In your ongoing quest to find a good modern reggae-ska-punk-rap-fusion musical act to enjoy, you and so many like you might foolishly waltz right past the Federal Republic of Germany, and in do yourself a grave disservice. You see, it turns out Germany has just what you’ve sought all this time.
Before proceeding further, if the energy and passion of my little monologue here seems to fail to reflect or empathize with the verve of Jammin’ Inc.’s music, then this could only be because I’m at a bit of a loss as to how to express myself when it comes to ska love. Its just never been a genre I’ve dabbled too heavily in. And I don’t filter my creative commons music. I simply download albums and let them play as background music. If one is so audacious as to intrude on my evening’s activities, then I’ll open one slow, lazy eye in its direction and, in a very low tone, double dare it to explain itself.
And Mit Anlauf didn’t just explain, it took control. These words don’t merely fail to capture the spirit or pacing of the album, but also my wild abandon the first five times I listened to it closely, upending bottles of whiskey into my mouth, screaming lyrics at passers-by from my window, hollering and throwing things in joy until my downstairs neighbors were calling, screaming, “WHAT THE FUCK IS WRONG WITH YOU?!”
The first track of a first release, Da Roots is an autobiographical piece, structuring lyrically and musically an explanation of who you’re listening to and why. This segues into We Fear No Evil, where some of the R&B influences creep in to create an almost Supreme Beings of Leisure trip-hop vocal track layered on top of a strong Latin beat. This combination creates a deliciously hot and chill contrast. Each track moves in this direction, taking sounds traditional caddy-corner to one another and seamlessly combining them into a marvelously coherent and already fairly popular album.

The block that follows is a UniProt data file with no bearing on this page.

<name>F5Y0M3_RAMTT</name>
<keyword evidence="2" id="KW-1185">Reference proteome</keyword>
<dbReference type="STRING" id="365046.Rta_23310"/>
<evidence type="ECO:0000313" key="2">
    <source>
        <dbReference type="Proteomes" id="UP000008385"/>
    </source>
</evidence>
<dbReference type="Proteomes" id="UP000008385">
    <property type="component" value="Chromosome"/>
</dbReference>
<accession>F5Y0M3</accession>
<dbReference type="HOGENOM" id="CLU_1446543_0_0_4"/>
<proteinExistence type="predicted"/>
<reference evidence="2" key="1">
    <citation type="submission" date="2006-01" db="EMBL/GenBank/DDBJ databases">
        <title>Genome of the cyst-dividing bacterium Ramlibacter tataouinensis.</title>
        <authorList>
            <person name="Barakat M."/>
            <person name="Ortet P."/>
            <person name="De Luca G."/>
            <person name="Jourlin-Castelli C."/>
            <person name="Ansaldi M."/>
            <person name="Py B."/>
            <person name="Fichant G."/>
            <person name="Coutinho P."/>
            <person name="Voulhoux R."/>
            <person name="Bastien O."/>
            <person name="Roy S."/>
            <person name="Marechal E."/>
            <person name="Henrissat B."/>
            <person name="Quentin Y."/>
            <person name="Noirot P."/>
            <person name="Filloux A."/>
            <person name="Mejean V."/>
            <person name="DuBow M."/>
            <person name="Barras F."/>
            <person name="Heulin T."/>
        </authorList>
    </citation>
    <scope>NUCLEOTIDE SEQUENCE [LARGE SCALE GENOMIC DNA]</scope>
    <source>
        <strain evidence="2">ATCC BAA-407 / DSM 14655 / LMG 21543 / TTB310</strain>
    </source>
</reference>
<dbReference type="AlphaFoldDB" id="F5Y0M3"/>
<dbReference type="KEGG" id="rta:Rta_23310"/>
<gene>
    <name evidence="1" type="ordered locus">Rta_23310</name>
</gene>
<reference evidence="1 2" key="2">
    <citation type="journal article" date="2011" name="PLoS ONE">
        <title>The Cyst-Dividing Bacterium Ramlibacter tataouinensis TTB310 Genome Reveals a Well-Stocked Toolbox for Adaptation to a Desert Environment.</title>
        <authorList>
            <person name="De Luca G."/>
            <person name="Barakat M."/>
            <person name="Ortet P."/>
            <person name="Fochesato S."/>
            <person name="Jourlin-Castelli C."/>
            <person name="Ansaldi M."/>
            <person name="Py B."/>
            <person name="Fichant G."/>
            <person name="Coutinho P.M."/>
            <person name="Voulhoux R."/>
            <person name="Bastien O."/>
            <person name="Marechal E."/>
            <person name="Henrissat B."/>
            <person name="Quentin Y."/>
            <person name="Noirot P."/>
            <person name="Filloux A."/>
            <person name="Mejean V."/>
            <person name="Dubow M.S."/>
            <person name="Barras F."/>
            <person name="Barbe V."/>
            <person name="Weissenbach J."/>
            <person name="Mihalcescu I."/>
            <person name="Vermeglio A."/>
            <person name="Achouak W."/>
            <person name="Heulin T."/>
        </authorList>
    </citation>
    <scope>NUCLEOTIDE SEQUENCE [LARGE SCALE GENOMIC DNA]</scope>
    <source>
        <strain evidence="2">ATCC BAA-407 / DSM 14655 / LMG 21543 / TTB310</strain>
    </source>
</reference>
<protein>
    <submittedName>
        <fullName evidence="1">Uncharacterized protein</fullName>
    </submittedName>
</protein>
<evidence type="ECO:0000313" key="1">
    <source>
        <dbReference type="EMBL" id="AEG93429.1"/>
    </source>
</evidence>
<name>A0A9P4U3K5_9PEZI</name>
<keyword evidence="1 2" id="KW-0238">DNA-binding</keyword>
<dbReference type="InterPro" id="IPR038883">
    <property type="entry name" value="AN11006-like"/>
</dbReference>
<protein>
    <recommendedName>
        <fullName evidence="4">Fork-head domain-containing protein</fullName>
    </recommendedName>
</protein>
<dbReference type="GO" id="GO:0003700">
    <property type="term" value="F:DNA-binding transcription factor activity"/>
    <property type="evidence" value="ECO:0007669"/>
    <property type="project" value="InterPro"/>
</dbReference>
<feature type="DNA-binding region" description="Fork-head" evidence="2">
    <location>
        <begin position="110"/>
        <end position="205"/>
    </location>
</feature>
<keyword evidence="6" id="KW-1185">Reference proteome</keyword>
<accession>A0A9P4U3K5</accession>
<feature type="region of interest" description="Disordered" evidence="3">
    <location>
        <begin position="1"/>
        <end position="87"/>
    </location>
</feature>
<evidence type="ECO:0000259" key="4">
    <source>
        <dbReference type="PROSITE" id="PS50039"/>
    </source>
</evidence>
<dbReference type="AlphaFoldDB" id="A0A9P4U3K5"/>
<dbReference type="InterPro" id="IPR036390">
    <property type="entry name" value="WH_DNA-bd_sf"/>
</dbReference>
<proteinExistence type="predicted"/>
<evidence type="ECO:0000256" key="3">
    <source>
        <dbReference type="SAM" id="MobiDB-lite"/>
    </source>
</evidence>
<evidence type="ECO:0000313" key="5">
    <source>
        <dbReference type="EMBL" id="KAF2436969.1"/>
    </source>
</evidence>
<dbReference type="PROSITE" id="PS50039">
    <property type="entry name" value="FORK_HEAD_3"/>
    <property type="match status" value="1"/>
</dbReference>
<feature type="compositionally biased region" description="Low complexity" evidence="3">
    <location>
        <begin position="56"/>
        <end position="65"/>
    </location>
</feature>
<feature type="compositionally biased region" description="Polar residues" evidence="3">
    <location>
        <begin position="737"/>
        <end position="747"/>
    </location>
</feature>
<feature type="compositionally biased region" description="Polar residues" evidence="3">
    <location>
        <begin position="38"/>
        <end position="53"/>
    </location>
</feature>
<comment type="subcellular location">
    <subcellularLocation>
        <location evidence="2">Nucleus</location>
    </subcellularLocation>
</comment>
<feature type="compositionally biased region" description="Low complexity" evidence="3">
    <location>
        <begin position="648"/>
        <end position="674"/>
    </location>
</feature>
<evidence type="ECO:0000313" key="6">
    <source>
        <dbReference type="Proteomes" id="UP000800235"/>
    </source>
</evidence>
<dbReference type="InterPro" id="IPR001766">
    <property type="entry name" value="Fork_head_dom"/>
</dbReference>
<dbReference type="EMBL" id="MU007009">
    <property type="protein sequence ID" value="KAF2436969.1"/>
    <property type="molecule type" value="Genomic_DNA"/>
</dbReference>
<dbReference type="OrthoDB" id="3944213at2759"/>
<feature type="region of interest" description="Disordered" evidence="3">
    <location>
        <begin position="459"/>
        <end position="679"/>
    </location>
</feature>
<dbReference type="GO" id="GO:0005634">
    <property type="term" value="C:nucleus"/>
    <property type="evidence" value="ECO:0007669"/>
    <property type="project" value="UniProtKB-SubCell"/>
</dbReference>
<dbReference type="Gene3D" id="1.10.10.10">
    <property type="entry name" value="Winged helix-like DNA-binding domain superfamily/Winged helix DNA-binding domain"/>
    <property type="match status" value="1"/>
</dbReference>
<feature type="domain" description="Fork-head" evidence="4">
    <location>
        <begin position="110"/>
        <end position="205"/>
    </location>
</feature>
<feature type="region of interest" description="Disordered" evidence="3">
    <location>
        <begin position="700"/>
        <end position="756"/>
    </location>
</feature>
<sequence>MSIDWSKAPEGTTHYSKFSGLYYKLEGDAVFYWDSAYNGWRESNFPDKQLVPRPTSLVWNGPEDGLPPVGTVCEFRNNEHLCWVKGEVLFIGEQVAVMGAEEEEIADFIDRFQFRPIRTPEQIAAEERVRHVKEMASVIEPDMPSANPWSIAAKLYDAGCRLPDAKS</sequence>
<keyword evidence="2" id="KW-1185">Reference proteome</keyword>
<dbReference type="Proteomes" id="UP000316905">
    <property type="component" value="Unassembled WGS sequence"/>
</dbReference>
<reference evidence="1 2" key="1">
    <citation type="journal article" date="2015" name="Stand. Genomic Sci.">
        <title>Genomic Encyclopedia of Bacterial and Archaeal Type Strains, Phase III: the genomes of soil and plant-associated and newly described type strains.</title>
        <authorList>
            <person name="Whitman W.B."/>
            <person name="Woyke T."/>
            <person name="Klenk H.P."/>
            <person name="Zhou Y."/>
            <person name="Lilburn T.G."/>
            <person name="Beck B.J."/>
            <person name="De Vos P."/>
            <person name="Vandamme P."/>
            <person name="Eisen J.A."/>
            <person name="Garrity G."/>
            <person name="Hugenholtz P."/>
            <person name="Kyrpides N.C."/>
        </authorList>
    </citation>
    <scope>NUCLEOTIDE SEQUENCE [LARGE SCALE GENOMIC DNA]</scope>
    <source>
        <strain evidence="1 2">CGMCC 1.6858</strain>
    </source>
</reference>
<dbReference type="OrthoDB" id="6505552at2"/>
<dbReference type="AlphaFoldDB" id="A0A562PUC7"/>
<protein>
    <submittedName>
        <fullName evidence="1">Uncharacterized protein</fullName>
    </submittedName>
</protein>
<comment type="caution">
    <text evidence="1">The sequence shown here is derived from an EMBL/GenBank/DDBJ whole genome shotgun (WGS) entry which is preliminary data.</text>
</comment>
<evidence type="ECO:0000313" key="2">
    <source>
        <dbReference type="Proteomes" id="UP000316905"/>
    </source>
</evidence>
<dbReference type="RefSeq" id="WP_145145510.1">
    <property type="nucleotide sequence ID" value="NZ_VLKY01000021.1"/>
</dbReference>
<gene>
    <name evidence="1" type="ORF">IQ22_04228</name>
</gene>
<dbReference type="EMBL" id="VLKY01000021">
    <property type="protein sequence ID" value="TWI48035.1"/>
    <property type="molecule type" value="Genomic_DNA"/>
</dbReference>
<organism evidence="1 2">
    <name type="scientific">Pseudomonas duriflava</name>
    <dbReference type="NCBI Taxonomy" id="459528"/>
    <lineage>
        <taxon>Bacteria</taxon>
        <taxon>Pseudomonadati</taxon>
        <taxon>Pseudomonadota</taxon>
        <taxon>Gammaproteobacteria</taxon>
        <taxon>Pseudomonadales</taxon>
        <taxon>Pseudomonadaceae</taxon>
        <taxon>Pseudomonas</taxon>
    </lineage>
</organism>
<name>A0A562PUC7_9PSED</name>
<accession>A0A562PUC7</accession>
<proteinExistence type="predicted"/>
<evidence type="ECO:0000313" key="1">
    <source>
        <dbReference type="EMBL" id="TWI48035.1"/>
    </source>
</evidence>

Indeed, Jammin’ Inc. is a compelling argument for what is possible with free music licensing. With over 30,000 live audience members since the release of Mit Anlauf, the artists prove that quality music can be distributed for free, relying on their fan base and talent to generate a worthwhile response, especially if they are willing to devote time and energy to high profile live performances. I am reminded in a sense of The Red Elvises, who I am fairly convinced have made far more from live performances than they ever did from record sales.
The band is made up of something like fourteen people, at least as of their last Myspace update. Nine instrumental musicians back up five singers representing five different vocal styles. To me, the sound of the album seems to draw its clearest influences from 2 tone ska, but these other genres play heavily into creating a sound that sports one of the rare instances of fusion art that I’d actually applaud. People looking for traditional reggae or ska to pad out their collection might find room to complain, what with the strange mixture of regimented beats and punk abandon, but anyone looking for some progressive ska to sharpen the edges of their libraries could, I think, do no better, even were they to wade miserably through the jungles of commercial sound. And all you genre monkeys out there who just love good music, here you go. You’re done. Go enjoy!